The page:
My response to Theresa May’s conference speech 2017

The PM says it’s her ‘personal mission’ to fix our “broken housing market’. If this were the start of a wholly new approach to building housing for those who need it most, then I would welcome it, but if the Prime Minster thinks that £2bn by itself will solve the problem, she is wrong – it will be just a drop in the ocean.

The London Boroughs are ready, willing, and able to step up the amount of new building that we do and recognising that there are more homeless families in London than in the whole of the rest of the country, we expect to be at the forefront of a renaissance of Council Housing.

The housing situation in London is now a full-blown emergency that requires immediate action. According to the Government’s own calculations, the capital needs 72,000 new homes a year to meet demand. Yet, without urgent investment in social housing, and a lifting of the borrowing cap for councils to build more of its own housing, many Londoners will not be able to secure the homes that they desperately need.

I grew up in a Council House and I have spent years trying to get more homes built in London, despite the obstacles put in our way by this government and its predecessor. If Mrs May is serious I would be very happy to meet her personally and explain how she can go from conference rhetoric, to action tomorrow.


My South London Press column 06/10/17

One of the first problems I had to deal with when I became Mayor in 2002 was the poor performance of the Council’s Refuse collection service. It had to be a priority because it is something that affects everyone and quite reasonably if a Council can’t take the rubbish away properly, then folk are going to be sceptical about their ability to deal with other things too. I did get it sorted out eventually and with help of some great staff who both do the collecting as well as organise things it has been one of the most successful services provided by the Council for the last 15 years.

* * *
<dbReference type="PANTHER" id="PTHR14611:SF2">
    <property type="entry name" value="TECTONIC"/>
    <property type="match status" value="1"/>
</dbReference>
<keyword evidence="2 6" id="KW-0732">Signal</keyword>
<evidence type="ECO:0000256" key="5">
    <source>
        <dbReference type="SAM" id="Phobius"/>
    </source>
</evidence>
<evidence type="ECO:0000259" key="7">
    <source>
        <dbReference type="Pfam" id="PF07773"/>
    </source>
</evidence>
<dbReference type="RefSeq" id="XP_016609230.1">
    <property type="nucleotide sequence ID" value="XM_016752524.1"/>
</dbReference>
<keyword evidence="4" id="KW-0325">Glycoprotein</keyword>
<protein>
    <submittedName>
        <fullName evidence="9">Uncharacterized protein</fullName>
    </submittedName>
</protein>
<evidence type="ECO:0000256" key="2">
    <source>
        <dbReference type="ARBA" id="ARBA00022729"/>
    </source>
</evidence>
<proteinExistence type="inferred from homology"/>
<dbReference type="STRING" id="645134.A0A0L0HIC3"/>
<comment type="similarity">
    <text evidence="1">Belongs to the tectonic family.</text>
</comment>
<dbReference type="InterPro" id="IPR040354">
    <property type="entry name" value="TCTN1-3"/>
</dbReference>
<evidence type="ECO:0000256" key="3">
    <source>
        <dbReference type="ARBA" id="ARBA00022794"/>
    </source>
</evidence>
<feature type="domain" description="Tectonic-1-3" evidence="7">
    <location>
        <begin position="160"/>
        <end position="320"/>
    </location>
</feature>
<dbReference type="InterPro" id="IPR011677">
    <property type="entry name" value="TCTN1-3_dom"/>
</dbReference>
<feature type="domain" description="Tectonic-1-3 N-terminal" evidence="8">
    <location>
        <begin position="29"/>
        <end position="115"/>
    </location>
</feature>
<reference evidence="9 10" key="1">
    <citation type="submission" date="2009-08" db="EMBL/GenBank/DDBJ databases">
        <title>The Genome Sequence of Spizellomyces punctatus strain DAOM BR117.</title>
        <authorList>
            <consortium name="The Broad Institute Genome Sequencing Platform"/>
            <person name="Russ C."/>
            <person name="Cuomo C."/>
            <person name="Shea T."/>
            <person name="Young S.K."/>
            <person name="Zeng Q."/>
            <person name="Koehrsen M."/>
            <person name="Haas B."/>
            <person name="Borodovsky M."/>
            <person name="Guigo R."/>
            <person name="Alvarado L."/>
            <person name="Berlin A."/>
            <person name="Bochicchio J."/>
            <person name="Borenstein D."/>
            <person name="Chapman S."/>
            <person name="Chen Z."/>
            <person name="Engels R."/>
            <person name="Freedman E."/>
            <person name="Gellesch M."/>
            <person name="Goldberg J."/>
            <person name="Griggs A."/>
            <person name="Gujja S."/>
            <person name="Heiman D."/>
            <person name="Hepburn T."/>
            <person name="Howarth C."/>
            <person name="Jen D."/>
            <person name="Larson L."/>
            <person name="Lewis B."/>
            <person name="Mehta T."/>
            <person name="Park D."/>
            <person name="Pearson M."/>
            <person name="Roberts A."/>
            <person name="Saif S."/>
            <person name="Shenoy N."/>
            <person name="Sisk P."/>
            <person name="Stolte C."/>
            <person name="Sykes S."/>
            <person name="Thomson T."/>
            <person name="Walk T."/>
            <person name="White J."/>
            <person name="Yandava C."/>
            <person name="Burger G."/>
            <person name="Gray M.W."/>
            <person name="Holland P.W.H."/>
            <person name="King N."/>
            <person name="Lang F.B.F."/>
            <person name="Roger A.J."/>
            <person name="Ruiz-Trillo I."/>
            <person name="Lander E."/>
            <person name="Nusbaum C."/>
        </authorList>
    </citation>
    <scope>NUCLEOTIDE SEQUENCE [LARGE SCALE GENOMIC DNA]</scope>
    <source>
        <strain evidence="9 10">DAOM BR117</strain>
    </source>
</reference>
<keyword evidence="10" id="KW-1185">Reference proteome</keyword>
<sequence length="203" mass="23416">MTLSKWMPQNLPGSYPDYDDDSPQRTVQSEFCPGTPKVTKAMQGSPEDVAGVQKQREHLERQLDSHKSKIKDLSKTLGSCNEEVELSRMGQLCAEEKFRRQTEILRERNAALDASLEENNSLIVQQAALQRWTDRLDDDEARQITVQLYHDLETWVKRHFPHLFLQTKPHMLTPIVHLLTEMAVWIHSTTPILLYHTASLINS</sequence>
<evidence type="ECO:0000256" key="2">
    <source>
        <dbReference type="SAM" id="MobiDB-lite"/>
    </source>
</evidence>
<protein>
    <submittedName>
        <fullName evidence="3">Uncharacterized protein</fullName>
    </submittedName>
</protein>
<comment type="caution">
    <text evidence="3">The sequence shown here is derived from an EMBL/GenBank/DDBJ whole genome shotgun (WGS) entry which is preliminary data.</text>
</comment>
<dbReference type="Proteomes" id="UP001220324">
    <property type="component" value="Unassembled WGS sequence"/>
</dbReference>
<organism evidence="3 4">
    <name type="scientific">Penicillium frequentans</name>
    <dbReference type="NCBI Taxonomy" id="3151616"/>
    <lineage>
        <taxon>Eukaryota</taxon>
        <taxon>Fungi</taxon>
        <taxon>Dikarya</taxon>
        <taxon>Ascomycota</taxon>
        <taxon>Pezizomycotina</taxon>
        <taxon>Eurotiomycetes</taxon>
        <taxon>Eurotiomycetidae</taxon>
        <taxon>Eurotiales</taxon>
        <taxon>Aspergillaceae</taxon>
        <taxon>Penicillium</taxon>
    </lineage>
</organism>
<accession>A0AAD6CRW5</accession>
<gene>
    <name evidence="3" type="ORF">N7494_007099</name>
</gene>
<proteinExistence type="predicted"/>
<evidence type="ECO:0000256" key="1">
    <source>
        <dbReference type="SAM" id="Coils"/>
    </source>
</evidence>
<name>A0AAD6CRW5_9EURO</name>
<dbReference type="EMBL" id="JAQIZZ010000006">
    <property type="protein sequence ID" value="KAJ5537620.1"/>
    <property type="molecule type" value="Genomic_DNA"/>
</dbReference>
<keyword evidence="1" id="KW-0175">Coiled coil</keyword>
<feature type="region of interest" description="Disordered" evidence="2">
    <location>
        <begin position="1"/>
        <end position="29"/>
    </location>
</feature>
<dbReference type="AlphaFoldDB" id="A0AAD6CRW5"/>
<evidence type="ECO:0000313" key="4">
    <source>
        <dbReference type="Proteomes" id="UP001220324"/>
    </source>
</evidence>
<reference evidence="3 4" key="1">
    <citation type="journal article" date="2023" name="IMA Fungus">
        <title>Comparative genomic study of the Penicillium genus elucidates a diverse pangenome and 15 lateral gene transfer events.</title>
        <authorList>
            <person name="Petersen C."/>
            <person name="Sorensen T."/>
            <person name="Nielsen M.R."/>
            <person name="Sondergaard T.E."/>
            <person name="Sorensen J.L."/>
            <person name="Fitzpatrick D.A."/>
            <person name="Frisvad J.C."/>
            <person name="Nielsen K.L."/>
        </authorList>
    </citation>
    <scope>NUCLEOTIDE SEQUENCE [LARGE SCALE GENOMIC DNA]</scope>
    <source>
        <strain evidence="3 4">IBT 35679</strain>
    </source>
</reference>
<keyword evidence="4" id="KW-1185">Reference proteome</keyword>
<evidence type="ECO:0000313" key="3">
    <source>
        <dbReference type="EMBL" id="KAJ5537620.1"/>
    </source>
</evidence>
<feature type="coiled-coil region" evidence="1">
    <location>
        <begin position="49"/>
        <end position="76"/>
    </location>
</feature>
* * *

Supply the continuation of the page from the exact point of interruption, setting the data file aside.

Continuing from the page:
Lewisham was one of the first Councils to send its rubbish to an incinerator rather than bury it in holes in the ground. This means we provide a more environmentally friendly service not least because our trucks don’t drive all the way to Essex to unload.  However when it comes to measuring how much waste is recycled, Europe choose to ignore the fact that by burning our rubbish we can reclaim both heat and power as well.  They only measure what goes into the green bins and are complaining that our recycling rates are too low.

Fifteen years ago it wasn’t possible to recycle food but now it is and that has opened up the possibility of changing the way we deal with waste in Lewisham. Over the last few months many of you will have received new grey bins for recycling food waste. These come with instructions about how you can separate food waste and put it out to be collected each week. This new food waste recycling service started this week and as a result we will only collect the reduced amounts of rubbish that go into the black bins once a fortnight.  The new grey food bin, green recycling bin and the brown garden waste bin, if you have them, will still be emptied each week.

Making a change like this is inevitably going to be a bit complicated until we all get used to the new system so please bear with us and if there are a few hiccups to start with, it doesn’t mean the system isn’t working, it just will take a few weeks to settle down to a new routine.

We consulted you, our residents, before we started to make these changes and the great majority of you felt it was the right thing to do – some of you were particularly keen to see our recycling rate go up in future while others thought that a potential saving of £0.5m each year was important in these very difficult times of continuing austerity.

Finally a couple of things to remember – only put food in the new grey bin – nothing else please and when you put it outside make sure the handle is in the position that locks the lid down so nothing gets spilled!